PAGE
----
Man of science
I love alternative photographic techniques like dry plates and brushed on emulsions. I am a darkroom fanatic – always exploring new ways to mash up digital with traditional analog techniques. I love all kinds of print processes – cyanotypes, salts, van dykes to name a few. I shoot all formats right from 35mm half frames up to 8×10 large format.
I am also an avid camera collector but prefer to be a user rather than an admirer of my cameras. I currently use a Nikon F3, Leica M-A, Hasselblad 503cw, a Linhof Master Technica 4×5 and a Tachihara 8×10 depending on the format I am shooting.
I am a man of science, believing a strong theoretical knowledge base always helps the artistic side reach full potential. Many of my blogs explore the technical aspects of analog photography to help explain the so called emulsive magic happening under the hood
re·tic·u·lat·ed /ri’tikyə, lãttid/ adjective – constructed, arranged, or marked like a net or network.
In the world of emulsions and film, reticulation is simply the science of distorting the emulsion layer to create an overall pattern in the film. The single most important ingredient to produce reticulation is extreme changes in temperatures of developing solutions.
Typically reticulation is experienced by most photographers as a serendipitous event, not quite sure why they experienced it. Usually, an untrained eye will assume reticulations as something bad. And in many cases, they may not be desired. Hence understanding the process can help you either prevent and in many cases replicate this event.
Reticulation as I mentioned above, is a distortion of the emulsion layer – primarily caused by extreme change in temperature during processing, which causes silver grains in the emulsion to “clump together” into patterns. These resulting patterns are called reticulations.
Key to remember is that reticulation ruins the film for normal photographic purposes but can add an artistic texture to some photographs. It has effectively been used to enhance the mood of a scene.
Current State of Films
Because reticulation is mostly undesirable, film manufacturers have worked to improve films that resist reticulation. Back in the days, reticulation happened frequently if the temperature of processing solution varied slightly. Today’s emulsions are so good in this respect that you have to subject them to extreme temperature variations and hope to achieve reticulation.
If you want to give this a go, I would recommend trying older emulsions – the older the better.
Reticulating Black and White Film
A little background of the film’s structure and understanding what happens during processing can help you get repeatable results with reticulation.
A BW film is essentially composed of grains of silver suspended in a gelatinous emulsion and spread on a clear base. When wet, the film emulsion is very soft. A hardener in the fixer usually hardens the emulsion to make it less fragile.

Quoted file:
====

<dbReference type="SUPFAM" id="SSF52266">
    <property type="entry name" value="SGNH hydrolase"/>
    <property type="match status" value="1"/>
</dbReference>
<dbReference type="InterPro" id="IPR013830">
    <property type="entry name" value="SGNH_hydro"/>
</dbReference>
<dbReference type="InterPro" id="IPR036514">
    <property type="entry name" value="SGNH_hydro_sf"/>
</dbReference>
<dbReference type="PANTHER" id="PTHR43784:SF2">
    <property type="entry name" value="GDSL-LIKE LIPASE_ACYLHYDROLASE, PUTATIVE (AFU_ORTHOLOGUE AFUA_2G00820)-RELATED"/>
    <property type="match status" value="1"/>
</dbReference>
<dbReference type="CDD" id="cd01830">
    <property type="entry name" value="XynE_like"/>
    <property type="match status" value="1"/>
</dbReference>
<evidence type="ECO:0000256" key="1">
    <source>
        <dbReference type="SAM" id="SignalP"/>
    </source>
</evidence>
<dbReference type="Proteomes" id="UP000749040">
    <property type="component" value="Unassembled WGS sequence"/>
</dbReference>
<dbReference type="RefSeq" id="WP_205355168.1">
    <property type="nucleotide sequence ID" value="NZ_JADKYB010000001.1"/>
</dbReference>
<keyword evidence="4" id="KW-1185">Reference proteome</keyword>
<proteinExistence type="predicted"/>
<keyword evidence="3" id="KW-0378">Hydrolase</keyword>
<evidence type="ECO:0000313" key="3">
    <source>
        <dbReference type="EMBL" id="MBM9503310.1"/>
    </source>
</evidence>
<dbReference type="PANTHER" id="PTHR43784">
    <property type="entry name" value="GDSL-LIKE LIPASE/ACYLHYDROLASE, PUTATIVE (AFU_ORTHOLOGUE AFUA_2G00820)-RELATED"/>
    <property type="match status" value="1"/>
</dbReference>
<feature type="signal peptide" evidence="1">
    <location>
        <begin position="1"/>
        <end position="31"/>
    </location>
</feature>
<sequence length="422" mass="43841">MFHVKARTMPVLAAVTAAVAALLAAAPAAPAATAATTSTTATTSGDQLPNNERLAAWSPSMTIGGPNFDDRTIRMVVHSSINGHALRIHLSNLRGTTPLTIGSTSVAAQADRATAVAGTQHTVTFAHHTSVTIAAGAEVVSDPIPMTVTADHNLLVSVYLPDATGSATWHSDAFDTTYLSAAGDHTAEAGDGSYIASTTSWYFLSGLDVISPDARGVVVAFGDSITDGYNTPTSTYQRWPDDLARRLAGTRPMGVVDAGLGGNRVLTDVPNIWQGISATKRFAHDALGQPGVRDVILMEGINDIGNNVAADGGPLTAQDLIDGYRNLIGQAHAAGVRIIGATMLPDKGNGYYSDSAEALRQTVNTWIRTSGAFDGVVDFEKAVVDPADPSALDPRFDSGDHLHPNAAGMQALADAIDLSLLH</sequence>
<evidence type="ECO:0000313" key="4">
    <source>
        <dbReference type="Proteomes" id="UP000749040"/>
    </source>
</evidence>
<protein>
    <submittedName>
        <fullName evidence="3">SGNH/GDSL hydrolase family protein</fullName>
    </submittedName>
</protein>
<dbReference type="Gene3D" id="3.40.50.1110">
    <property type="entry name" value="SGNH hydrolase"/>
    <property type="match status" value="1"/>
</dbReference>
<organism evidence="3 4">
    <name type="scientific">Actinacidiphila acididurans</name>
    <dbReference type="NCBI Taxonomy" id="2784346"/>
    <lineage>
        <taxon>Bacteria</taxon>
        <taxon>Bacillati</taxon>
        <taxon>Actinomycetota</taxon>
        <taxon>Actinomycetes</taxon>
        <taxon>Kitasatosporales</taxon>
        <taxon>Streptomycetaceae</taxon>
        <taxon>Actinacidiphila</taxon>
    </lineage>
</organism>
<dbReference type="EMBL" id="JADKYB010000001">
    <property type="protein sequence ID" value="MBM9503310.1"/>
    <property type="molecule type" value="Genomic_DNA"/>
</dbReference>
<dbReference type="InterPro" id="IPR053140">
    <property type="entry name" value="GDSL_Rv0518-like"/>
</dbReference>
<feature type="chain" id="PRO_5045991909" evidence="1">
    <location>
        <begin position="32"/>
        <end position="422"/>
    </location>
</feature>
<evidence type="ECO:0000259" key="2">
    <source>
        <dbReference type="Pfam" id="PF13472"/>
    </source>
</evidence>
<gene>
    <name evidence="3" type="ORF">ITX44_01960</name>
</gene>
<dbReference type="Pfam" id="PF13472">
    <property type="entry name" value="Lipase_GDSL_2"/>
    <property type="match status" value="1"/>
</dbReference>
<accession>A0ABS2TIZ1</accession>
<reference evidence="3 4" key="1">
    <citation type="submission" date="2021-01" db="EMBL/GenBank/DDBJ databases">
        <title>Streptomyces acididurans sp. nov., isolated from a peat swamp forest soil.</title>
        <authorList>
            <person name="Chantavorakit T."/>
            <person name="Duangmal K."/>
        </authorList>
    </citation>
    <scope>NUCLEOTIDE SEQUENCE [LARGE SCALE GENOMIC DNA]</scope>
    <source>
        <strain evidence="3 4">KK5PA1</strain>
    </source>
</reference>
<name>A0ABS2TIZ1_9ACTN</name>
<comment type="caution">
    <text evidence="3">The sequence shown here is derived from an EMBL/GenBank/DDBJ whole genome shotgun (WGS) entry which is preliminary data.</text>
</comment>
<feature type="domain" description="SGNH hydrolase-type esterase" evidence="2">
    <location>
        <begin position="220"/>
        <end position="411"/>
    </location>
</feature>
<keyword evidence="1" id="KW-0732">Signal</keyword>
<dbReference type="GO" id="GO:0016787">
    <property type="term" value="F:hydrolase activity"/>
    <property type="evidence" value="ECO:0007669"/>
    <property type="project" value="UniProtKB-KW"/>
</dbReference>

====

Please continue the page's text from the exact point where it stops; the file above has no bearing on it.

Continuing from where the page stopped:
Extreme changes in temperature when the film is in its softest state causes uneven swelling/shrinking of the gelatin and produces a pattern in the emulsion – reticulation.
Sometimes you may want to even freeze the negative after reticulating to exaggerate the patterns or create new unique ones.
Here is a pseudocode for a typical reticulation. Your preferred chemicals need to be experimented with to come to a consistent outcome.
1) Use your preferred developer to develop film according to instructions
2) If you choose to, use an acidic stop bath at high temperature (approx. 140-150 deg F) for 1 min.
3) Immerse the negative in a cold water bath (less than 40 deg F) for 1 min.
4) Immerse the negative in hot water (180-190 deg F) for 1 min.
5) Fix with your fixer of choice.
6) Wash as usual
7) Experiment with either freezing the film for extra effect while semi-dry or lay on a cloth and use a hair dryer to blow hot air across the surface of the negative.
Note that I have had success even when using dev – water stop – fix – wash cycle omitting the stop bath step above. Remember to do the cold/hot water bath.
And that’s it! You have now a good enough starting point to experiment with reticulating your negatives.
Always handle film carefully during all steps in the reticulation process – the film emulsion remains quite soft until completely dry.
I prefer to keep my subjects as simple as possible. Try and select subjects that will be improved by the reticulated pattern. If you have an intricate subject, you run the risk of making the end result busy and jumbled when reticulated.
About The Author
Hi my name is Ribnar Mazumdar and I am a hybrid photographer.
Hybrid in the sense, I almost always shoot film but also enjoy my only digital camera – the Leica M Monochrom 246 and a digital workflow that includes Lightroom and Photoshop.